Sunday, July 24, 2011

Another Description of BPD

These two videos provide a good description of Borderline Personality Disorder (BPD). Remember that not all nine criteria need to be present to warrant a psychiatrist's diagnosis of BPD.

I have a few comments to add. When the vlogger discusses impulsive and self-sabotaging behavior, she mentions the usual suspects, like reckless promiscuity and gambling. Another behavior that is seldom cited, but could also equally qualify, is self-described "video-game addiction." This could involve playing an online video game like World of Warcraft for hours and hours on end (e.g., 18 consecutive hours) at the expense of necessary life activities.

Also, when the vlogger discusses anger, what is mentioned is the extreme exhibition of aggression. That has been documented in diagnosed cases of BPD, but it is not the only form of intense anger that can be felt by someone with BPD. What is also possible is that the person with BPD holds everything inward and refrains from expressing the aggression, but nevertheless feels it on the inside. Anger toward another person can manifest in an extreme withdrawal of affection from that person. This phenomenon still fits the "intense, inappropriate anger" criterion for BPD. It comes with what is called "the quiet version of BPD."

Anyhow, I find these videos helpful and recommend them.

Wednesday, July 20, 2011

Monday, July 18, 2011

BPD Treatments on Oahu

Psychology Today has a website that helps readers search for therapists in their region who are specialized in treating their particular condition. I ran such a search for Oahu. To my chagrin, there is only one psychotherapist in Honolulu who lists herself as being able to treat BPD (see here). I wish there was a whole lot of psychotherapists competing to treat BPD patients. The one therapist listed also treats issues relating to gender identity.

UPDATE from July 31, 2011: Earlier I blogged about BPD treatment practices in Honolulu, and noted that within Psychology Today's index of mental health care professionals on Oahu, only one was listed as a specialist for treating Borderline Personality Disorder and gender identity issues (see here). I thought there was only one such specialist on Oahu, but there is another in Kailua.

And it turns out that there is a Dialectical Behavior Therapy (DBT) clinic on Oahu. Its website's very front page mentions that the clinic's practitioners specifically aim to treat BPD symptoms.

UPDATE from Monday, January 16, 2012: Today I found another website providing contact information for other clinics and therapists in Honolulu who provide DBT. Among those professionals, though, only one mentions having a strong focus on providing DBT.

I know that, deep down, you know that it's a good idea to return to getting the help you need. Have courage. The long-range happiness that you deserve is within your grasp; you only need to courageously commit to making it a reality. :'-)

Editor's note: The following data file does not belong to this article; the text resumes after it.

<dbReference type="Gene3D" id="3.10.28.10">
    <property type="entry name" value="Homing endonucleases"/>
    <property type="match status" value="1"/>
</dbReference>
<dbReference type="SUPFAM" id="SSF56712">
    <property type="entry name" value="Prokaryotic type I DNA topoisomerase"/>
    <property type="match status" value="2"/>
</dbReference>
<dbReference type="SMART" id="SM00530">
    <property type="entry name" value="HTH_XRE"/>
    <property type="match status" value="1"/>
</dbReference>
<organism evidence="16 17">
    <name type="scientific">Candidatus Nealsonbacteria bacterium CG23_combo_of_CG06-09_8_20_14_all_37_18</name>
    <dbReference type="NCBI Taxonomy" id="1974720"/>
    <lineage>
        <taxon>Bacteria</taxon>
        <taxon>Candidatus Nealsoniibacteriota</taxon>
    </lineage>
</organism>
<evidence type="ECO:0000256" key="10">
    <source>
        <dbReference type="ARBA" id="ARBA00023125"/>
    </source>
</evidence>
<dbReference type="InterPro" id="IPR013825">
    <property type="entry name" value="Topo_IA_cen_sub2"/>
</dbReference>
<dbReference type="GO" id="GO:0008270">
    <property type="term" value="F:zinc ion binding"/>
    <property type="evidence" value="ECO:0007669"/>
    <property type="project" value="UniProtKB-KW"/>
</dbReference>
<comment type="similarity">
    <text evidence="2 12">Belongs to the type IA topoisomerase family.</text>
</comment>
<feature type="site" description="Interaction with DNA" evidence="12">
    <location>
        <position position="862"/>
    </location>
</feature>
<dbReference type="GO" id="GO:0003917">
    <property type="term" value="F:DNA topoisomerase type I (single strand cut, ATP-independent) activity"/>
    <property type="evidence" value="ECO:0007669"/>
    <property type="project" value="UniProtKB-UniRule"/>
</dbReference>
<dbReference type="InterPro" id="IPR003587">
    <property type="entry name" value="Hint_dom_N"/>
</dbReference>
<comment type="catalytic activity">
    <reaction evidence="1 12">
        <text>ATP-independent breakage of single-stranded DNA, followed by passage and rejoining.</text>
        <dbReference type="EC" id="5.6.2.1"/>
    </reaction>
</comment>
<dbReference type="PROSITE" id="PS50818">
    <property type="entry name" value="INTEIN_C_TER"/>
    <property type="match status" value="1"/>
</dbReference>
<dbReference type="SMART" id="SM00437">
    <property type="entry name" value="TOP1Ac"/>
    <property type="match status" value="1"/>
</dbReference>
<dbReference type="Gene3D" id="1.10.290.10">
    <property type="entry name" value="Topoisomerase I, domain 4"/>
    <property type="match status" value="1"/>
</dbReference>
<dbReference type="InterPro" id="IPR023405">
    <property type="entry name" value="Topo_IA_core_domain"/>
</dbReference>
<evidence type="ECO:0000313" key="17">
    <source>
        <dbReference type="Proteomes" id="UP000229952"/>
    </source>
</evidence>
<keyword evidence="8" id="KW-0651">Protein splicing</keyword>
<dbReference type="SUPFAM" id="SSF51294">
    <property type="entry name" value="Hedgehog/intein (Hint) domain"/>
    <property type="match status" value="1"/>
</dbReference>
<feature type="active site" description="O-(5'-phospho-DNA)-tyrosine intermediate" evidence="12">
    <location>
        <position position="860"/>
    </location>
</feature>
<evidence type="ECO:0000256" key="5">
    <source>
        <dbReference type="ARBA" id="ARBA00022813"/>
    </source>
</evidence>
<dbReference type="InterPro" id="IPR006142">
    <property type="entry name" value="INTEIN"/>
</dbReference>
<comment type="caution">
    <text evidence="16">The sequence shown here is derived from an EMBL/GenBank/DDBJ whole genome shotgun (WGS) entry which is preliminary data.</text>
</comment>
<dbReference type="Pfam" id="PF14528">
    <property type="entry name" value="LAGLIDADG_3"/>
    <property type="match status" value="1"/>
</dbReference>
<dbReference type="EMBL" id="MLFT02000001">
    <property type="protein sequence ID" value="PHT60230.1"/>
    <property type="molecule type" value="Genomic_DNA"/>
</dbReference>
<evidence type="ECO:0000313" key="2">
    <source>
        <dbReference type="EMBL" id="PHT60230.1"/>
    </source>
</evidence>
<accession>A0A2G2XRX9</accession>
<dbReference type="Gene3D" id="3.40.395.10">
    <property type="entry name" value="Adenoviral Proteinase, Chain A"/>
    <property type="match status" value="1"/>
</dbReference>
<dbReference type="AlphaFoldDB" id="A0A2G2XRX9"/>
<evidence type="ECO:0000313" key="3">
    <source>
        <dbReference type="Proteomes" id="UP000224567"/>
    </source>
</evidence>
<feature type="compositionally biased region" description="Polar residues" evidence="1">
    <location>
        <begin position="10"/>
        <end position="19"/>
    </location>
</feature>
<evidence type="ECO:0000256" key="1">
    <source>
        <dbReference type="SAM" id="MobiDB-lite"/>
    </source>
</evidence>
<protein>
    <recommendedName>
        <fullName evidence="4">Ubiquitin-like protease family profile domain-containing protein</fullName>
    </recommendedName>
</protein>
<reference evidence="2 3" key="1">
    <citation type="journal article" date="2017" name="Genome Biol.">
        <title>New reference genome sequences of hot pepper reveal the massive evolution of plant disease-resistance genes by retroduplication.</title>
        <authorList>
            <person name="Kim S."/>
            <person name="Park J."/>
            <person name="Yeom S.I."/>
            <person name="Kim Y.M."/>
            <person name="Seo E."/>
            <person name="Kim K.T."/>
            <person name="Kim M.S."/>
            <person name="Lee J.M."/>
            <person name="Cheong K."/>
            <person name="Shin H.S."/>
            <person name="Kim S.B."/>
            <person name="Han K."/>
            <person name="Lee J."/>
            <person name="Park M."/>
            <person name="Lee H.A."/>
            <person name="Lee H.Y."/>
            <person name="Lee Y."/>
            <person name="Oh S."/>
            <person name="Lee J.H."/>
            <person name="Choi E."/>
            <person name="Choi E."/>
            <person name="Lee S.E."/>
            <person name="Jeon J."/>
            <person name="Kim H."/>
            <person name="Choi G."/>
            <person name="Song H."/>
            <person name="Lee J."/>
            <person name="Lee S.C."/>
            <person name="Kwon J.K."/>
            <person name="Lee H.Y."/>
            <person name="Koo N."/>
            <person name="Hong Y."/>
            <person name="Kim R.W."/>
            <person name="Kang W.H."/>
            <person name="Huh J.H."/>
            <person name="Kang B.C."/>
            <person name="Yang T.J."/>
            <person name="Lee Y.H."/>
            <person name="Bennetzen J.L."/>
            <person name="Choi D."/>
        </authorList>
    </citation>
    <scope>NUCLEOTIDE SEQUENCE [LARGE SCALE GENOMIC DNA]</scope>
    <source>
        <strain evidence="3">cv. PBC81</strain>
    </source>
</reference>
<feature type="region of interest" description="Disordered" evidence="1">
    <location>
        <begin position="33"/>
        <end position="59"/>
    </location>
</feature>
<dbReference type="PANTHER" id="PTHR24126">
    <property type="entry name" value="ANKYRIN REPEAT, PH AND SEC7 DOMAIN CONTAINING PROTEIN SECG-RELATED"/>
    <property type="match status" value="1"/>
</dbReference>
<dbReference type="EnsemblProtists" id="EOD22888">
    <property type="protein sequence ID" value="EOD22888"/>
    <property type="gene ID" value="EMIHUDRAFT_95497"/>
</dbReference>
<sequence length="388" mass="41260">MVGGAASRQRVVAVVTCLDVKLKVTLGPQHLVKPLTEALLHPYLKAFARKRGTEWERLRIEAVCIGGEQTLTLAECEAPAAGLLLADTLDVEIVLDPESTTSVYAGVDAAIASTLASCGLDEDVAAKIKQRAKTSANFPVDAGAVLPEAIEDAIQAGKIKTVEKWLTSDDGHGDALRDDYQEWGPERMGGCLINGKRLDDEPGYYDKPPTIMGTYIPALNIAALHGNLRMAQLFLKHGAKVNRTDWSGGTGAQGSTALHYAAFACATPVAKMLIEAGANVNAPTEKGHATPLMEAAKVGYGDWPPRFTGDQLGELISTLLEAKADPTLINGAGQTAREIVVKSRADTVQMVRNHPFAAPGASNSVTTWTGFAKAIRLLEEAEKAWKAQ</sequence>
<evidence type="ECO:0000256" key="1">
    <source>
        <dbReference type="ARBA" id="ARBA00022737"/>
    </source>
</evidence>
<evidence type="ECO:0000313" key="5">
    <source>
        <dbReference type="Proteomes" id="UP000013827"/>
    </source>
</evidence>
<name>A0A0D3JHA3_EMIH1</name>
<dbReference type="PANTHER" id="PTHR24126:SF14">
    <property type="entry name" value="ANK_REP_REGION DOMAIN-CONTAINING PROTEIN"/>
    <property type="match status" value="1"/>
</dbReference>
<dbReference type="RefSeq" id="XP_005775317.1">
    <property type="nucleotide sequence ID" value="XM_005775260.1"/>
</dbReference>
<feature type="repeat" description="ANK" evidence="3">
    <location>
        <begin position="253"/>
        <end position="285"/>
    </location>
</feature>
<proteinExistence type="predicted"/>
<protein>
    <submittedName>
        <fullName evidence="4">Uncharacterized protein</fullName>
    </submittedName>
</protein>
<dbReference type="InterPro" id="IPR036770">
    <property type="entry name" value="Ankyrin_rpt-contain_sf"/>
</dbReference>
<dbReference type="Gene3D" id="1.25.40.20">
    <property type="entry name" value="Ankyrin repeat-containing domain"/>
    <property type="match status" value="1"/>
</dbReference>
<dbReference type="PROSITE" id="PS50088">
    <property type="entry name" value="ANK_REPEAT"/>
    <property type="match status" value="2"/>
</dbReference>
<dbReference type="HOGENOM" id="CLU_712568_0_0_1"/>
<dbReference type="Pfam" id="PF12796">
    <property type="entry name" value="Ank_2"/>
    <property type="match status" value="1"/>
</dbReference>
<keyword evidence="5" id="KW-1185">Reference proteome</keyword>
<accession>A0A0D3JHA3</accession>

UPDATE from Sunday, June 7, 2015:  Oh, wow; now this blog post is really outdated.  A good resource is the University Hospital of Northern Norway, also called Universitetssykehuset Nord-Norge in Tromsø, particularly the psychiatric center. What is not outdated is the importance of your long-range well-being. Regular psychiatric care is worth it for your happiness. :'-)

Saturday, July 16, 2011

Additional Comments on Borderline Personality Disorder

This blog post won't be the usual integrated essay that I normally write. It is just a series of comments pertaining to BPD.

Body Dysmorphic Disorder
Body Dysmorphic Disorder (BDD, or "body dysmorphia"; or, as it is called in Norge, dysmorfofobi) is a condition in which the sufferer frequently feels a very painful or disorientating sense of alienation from one's own natural-born physical features. One can look in the mirror and think, "Who is that? This is wrong. This is all wrong." One can even see oneself as ugly, no matter how much others assure one that one is the opposite of ugly.

When 70 patients diagnosed with BPD were surveyed, 54.3 percent of them reported also having Body Dysmorphic Disorder.

Gender Identity Confusion
Moreover, this other survey was given to both patients diagnosed with BPD and psychotherapy patients not diagnosed with any personality disorder.

The applicability of various categories of identity confusion to their own lives was rated on a scale of 1-7, 1 meaning hardly applicable.

Gender identity confusion refers to frequent and distressing uncertainty over which gender one wants to be. This does not refer to someone being born one sex and always or even consistently desiring to be the opposite sex. Rather, gender identity confusion refers to persistent indecision on the matter.

When it comes to the prevalence of gender identity confusion, the average of the answers for the BPD patients was 2.42, whereas the average of the answers for the psychotherapy-patients-not​-diagnosed-with-any-person​ality-disorder was 1.66. That means that the prevalence of gender identity confusion is low for both groups. However, note that this suggests that those with BPD are 45 percent likelier to experience gender identity confusion than the general population.

Indecision on Sexual Orientation (Same Survey)